The National Flag of Japan is a rectangle made up of a crimson-red disc centered upon a white banner. It was adopted as the civil ensign by Proclamation in 1870, and adopted as the National flag on August 13, 1999, after slight modifications to the design. This flag has been used for over a thousand years, but no one can be sure who designed it or when. The crimson represents sincerity and passion and the white stands for purity and honesty.
The Japanese flag is known as Hinomaru in Japanese, meaning “circle of the sun”. Because geographically Japan lies at the far West of the Pacific Ocean, the sun rises spectacularly over the sea to the East. That is the inspiration for the design of the flag. It embodies the quote that is most associated with the Country, “the Land of the Rising Sun”.
The sun plays an important role in Japanese mythology and religion, because the Emperor is said to be the direct descendant of the sun goddess, Amaterasu and the validity of the ruling house rested on this divine appointment and descent from the chief deity of the predominant Shinto religion. The name of the Country as well as the design of the flag reflect this central importance of the sun. Japan (Nihon or Nippon in Japanese) means “the origin of the sun”.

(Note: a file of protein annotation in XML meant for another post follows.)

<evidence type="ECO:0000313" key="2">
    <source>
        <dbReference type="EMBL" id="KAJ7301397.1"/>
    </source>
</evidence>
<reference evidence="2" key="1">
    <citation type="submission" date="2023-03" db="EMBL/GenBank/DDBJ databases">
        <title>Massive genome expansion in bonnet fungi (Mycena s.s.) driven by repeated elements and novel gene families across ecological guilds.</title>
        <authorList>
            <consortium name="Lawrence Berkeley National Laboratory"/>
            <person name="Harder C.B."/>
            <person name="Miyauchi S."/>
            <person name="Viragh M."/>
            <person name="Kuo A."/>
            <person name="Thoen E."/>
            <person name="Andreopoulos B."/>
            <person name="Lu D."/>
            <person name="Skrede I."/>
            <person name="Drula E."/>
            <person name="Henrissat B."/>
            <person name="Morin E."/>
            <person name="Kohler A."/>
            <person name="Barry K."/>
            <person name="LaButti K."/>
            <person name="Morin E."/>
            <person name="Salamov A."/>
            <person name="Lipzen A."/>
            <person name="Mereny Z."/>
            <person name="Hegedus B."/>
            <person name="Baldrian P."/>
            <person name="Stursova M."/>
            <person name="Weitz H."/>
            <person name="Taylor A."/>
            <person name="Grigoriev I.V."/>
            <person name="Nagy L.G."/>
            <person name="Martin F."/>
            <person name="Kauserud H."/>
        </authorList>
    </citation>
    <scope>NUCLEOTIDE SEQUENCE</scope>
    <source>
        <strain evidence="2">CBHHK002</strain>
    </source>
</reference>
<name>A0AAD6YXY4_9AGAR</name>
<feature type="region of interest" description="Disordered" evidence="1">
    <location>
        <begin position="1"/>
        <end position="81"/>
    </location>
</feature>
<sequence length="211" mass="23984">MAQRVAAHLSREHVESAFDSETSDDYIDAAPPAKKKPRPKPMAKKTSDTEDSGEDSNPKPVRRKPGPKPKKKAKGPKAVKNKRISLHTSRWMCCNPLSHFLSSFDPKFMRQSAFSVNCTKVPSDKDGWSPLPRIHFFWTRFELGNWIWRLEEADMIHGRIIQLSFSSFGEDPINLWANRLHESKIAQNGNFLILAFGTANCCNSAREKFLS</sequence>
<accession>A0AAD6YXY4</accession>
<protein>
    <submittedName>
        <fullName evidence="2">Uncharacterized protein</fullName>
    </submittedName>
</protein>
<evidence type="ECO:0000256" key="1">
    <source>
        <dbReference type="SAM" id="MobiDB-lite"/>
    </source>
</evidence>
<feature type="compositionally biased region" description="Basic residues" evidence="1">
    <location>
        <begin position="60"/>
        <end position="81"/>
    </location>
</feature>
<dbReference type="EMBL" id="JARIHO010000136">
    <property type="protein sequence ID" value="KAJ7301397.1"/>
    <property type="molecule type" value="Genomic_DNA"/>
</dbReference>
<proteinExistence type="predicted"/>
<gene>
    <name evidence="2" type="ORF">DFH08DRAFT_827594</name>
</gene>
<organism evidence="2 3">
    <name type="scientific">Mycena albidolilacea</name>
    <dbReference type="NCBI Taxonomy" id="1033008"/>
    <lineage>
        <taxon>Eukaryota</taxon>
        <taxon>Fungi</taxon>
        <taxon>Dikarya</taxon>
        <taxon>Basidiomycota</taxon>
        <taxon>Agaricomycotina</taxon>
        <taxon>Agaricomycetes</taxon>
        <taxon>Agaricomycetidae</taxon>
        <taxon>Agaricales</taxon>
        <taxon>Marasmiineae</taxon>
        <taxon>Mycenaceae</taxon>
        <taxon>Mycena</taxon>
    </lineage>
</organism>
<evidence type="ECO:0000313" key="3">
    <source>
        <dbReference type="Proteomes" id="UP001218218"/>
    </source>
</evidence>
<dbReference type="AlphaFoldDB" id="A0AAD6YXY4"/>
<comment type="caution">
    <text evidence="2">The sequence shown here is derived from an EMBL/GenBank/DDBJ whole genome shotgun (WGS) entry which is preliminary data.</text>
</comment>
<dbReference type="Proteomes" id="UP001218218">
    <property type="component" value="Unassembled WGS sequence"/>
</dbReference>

The largest Japanese flag is at the Izumo Shrine in Shimane prefecture. It is 9 meters tall and 13.6 meters wide. It flies 47 meters in the air and weighs 108 pounds.
The oldest Japanese flag can be found in Yamanashi Prefecture, at Unpo-ji Temple in Koshu. It dates back to the 16th Century and according to legend, it was offered to the temple by the Emperor Go-Reizei in the 11th Century.
Many people in Japan see the flag as a symbol of imperialism and aggression. For this reason, the flag is not often flown in public.